I don't really collect this set specifically but So Crispo is definitely very rare; Burdick didn't seem to even know about them. This set is not 1920's like it is commonly listed but clearly c. 1910-1911. The blank backs cards that crop up from time to time are not proofs. The bread backs are pretty tough too, from what I have seen.

The discovery thread on the boxing forum has the results of most of the research included; dead ends, false trails, and material evidence all: https://www.net54baseball.com/showthread.php?t=309276
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  #21  
Old 09-04-2023, 04:26 PM
epike3 epike3 is offline
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Default Champion Athletes proof sheet

Wow, fabulous post! I was wondering why some cuts had the left border but not others. Looks like my sheet without the border may fit lower right corner. I didn't anticipate that the sheet was so huge compared to most modern 132-card sheets. Love the backstory on the production process!

How many cards short of putting together a full sheet are we between these two groups of cuts?

Re: So Crispos, I have never seen a So Crispo back for sale; a friend knows I like track and field and kindly give one to me! I wouldn't be surprised if some other back(s) were made that didn't survive or are tucked away in a scrapbook somewhere esp. given how obscure this set is. Looks like the same blue ink for all of the back alternatives to National Licorice so maybe they were printed together in a different batch than National Licorice?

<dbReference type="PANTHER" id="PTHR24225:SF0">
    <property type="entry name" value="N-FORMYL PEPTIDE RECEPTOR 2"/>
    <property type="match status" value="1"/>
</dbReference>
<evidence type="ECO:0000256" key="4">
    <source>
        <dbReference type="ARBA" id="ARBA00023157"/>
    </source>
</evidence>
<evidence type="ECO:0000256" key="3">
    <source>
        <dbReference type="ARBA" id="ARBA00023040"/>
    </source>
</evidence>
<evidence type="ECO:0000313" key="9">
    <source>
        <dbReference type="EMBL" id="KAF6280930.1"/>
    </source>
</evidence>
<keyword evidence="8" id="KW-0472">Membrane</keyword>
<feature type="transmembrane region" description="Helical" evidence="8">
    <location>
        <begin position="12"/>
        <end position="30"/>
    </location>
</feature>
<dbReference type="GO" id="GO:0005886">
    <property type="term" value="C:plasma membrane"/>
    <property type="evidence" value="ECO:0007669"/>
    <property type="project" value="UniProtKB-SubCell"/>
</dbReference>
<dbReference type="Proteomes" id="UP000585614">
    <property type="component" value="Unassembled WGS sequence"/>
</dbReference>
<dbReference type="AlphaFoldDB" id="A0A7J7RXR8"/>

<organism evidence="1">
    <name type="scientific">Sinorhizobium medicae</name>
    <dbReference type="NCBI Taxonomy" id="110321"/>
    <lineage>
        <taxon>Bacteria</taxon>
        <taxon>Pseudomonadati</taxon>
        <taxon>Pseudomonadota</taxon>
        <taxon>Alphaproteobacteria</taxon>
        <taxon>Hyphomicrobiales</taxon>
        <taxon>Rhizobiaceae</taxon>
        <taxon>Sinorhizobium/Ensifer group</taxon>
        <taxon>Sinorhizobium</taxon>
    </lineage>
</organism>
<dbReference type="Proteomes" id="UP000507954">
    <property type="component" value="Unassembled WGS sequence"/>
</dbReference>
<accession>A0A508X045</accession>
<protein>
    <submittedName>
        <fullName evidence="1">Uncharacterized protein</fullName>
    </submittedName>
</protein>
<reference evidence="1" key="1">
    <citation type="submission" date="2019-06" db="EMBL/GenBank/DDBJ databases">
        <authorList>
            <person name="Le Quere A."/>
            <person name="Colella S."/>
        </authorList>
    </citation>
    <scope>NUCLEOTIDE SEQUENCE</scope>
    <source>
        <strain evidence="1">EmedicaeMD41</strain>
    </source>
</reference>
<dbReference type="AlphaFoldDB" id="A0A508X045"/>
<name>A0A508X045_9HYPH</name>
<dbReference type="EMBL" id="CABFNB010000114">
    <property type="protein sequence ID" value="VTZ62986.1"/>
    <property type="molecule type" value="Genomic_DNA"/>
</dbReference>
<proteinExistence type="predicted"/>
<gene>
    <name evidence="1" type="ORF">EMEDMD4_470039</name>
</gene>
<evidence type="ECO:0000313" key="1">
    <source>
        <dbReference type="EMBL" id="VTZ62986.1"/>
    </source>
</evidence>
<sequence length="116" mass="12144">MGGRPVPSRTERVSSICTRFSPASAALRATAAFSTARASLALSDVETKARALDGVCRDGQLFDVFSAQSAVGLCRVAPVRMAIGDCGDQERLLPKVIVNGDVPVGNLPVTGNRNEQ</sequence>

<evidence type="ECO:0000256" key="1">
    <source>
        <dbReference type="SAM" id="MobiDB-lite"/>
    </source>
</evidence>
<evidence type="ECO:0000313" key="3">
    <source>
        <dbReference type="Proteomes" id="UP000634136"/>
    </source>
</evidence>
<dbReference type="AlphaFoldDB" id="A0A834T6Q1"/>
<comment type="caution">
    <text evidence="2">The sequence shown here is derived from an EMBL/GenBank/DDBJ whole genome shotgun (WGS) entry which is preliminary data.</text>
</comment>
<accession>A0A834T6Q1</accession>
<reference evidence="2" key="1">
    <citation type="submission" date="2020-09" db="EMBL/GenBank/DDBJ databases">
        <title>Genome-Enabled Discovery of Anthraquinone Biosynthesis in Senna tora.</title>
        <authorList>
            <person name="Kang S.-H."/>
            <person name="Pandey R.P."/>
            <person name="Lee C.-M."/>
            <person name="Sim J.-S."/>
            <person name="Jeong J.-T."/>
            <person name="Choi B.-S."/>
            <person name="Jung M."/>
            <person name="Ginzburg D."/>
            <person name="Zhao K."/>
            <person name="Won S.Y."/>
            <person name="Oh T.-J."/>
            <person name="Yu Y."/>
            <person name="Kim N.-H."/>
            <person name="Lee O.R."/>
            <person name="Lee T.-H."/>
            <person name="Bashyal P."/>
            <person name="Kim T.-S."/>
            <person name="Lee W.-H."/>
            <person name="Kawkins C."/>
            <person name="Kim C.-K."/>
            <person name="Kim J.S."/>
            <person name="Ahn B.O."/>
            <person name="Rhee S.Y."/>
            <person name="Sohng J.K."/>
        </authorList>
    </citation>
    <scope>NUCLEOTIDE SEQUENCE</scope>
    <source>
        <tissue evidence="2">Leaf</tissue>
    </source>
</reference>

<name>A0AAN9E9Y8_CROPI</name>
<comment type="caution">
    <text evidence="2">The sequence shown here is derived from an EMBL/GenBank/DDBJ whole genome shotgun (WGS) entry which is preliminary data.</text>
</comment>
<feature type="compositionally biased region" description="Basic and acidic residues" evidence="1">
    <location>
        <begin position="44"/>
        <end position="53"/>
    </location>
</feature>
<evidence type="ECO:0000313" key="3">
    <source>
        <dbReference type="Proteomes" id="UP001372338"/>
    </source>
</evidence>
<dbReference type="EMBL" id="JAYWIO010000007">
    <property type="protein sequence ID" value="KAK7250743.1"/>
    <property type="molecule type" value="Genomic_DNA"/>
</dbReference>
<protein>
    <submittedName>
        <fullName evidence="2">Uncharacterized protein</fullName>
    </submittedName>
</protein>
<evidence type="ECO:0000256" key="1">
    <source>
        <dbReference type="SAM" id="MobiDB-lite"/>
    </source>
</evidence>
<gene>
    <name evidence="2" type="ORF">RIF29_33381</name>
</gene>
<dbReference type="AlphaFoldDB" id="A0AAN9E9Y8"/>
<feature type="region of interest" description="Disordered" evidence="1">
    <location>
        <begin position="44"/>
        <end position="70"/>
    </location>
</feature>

I also have owned, for many years, individual blank-backs of Ewry, Eller, Erickson, Gissing,Irons, Pilgrim, Smithson, Sheridan, Trubenbach. They are professionally cut, so guessing not from this sheet but sales person samples or distributed in very small numbers in products without advertising on the back of the cards. Though couldn't say for sure.

-Ed
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  #22  
Old 09-04-2023, 04:29 PM
epike3 epike3 is offline
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Default pix

back pixs
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  #23  
Old 09-04-2023, 07:54 PM
G1911 G1911 is offline
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Quote:
Originally Posted by epike3 View Post
Wow, fabulous post! I was wondering why some cuts had the left border but not others. Looks like my sheet without the border may fit lower right corner. I didn't anticipate that the sheet was so huge compared to most modern 132-card sheets. Love the backstory on the production process!

How many cards short of putting together a full sheet are we between these two groups of cuts?

Re: So Crispos, I have never seen a So Crispo back for sale; a friend knows I like track and field and kindly give one to me! I wouldn't be surprised if some other back(s) were made that didn't survive or are tucked away in a scrapbook somewhere esp. given how obscure this set is. Looks like the same blue ink for all of the back alternatives to National Licorice so maybe they were printed together in a different batch than National Licorice?

I also have owned, for many years, individual blank-backs of Ewry, Eller, Erickson, Gissing,Irons, Pilgrim, Smithson, Sheridan, Trubenbach. They are professionally cut, so guessing not from this sheet but sales person samples or distributed in very small numbers in products without advertising on the back of the cards. Though couldn't say for sure.